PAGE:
3-7 years of residency, and 12,000-16,000 hours of total patient care required through training for the physicians to which they claim to be equivalent.
1 Commerce Plaza, Suite 408, Albany, NY 12210 TEL (518) 465-8085 FAX (518) 465-0976
Email : albany@mssny.org
Nurse practitioners, as well as many other non-physician health care providers are an important part of the health care team, but there is much that they do not know and many instances in which a physician can avert a problem by providing guidance through this collaborative relationship.
Data indicate that, because nurse practitioners do not have the same training as a physician, they are more costly to use as they order more tests and refer to more specialists since they do not know all of the answers. Contrary to what they say, nurse practitioners do not go into underserved areas of the state, but tend to congregate in the same metropolitan areas as do physicians.
During the Medicaid Redesign Team Workforce Flexibility and Scope of Practice Work Group meetings last year, a letter was submitted to the work group members and signed by the Presidents of MSSNY and most of the Specialty Medical Societies in New York State. It indicated that "The impact that a scope of practice expansion would have on the quality of patient care is extremely significant and complex. The very real possibility also exists that such expansions will add substantially to system costs, and, perhaps more importantly, imperil patient safety". The Medicaid Redesign Team, as
one of their adopted recommendations, created a Scope of Practice Review Committee within the State Education
Department in order to study expansions of scopes of practice and make recommendations to the Legislature on them. This Committee has not yet been established. Therefore, this bill is premature and should await review by the Scope of Practice Review Committee before being advanced for a vote by the Legislature.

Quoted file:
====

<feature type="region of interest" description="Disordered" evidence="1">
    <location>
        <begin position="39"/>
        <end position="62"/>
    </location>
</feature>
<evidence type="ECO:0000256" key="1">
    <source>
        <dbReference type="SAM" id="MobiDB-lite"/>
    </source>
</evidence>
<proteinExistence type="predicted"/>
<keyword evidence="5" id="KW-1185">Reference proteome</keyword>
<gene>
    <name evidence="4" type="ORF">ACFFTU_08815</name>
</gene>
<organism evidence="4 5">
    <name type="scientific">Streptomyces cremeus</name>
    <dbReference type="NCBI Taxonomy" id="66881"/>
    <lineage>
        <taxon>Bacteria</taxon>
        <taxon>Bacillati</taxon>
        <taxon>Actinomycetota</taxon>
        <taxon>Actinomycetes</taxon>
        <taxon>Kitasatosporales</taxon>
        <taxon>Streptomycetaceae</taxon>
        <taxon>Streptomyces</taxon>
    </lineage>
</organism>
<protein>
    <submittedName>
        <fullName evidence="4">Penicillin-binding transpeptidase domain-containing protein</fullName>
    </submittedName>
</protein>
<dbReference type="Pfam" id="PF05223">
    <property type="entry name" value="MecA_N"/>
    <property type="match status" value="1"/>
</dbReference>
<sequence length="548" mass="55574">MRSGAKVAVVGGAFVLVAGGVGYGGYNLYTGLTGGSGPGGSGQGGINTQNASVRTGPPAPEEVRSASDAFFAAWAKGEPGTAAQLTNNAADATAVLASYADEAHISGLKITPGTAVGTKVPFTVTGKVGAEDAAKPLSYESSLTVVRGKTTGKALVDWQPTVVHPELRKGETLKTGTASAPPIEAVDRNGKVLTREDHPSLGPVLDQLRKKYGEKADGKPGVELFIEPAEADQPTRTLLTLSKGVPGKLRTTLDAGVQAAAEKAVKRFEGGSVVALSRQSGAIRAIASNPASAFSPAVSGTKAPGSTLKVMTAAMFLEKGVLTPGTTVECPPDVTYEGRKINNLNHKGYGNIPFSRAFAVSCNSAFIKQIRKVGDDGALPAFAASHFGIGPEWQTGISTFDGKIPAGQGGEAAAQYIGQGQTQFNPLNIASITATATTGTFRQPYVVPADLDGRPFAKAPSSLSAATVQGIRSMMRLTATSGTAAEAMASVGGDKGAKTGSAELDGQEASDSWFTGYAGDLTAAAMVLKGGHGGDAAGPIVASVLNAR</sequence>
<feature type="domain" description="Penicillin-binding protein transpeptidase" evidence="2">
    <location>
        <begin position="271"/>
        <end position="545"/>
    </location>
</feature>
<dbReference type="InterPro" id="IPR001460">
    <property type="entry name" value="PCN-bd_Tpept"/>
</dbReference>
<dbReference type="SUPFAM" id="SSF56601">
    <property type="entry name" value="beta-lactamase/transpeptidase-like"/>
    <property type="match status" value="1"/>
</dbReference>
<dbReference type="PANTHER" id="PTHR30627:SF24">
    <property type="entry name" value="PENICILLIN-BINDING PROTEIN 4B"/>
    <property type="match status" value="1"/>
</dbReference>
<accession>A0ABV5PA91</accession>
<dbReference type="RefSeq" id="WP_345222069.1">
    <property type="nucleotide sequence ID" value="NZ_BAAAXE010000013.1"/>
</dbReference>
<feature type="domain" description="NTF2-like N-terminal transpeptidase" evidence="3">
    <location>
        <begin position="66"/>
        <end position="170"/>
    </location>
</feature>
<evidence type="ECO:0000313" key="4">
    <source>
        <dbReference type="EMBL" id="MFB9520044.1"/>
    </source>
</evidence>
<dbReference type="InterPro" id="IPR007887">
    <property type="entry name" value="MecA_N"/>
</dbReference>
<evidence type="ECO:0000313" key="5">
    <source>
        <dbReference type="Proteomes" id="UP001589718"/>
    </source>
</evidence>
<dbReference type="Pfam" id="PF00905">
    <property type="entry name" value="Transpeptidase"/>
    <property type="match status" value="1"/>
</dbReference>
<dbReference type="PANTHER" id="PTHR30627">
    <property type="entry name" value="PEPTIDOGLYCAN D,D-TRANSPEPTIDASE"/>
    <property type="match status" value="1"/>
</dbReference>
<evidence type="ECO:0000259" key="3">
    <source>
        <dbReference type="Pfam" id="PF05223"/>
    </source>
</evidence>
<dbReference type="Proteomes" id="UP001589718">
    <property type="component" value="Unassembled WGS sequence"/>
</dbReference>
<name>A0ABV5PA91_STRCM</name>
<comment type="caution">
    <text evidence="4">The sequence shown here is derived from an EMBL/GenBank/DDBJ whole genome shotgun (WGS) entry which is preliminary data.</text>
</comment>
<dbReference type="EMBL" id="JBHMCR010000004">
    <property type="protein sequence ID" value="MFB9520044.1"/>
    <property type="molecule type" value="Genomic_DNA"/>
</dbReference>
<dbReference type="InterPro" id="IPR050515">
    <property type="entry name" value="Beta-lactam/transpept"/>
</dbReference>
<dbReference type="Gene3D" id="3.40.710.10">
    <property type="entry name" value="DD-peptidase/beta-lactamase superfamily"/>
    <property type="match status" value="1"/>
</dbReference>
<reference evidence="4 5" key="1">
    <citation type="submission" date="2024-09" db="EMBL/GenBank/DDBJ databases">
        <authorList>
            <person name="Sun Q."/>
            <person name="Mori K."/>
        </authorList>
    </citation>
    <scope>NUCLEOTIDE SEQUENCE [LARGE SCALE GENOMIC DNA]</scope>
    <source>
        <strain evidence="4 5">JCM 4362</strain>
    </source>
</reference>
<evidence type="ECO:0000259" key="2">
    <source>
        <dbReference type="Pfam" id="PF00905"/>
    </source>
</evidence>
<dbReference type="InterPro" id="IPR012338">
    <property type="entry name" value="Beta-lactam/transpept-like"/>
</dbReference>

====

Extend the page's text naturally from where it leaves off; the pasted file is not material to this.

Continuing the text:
As noted earlier, amendments to this bill would allow nurse practitioners to have a collaborative relationship with a hospital. With whom would the NP collaborate at a hospital? A hospital administrator? Any physician with privileges at the hospital? A number of physicians at the hospital? These are vitally important questions which the legislation does not answer. These provisions only serve to further marginalize the private practice of medicine and serves to further enhance a hospital dominated health care delivery system.
Continuation of the current legal requirements for a written practice agreement and collaborative relationship with a physician will promote high quality, cost effective, integrated care coordination which will serve the best interests of the patients of New York State.

The Medical Society of the State of New York strongly opposes any measure that would eliminate the written practice protocols and/or written practice agreement between a physician and a nurse practitioner, and urges that this bill be defeated.

Respectfully submitted,
4/17/13 - Oppose ELIZABETH DEARS, ESQ. BKE
1 Commerce Plaza, Suite 408, Albany, NY 12210 TEL (518) 465-8085 FAX (518) 465-0976
Email : albany@mssny.org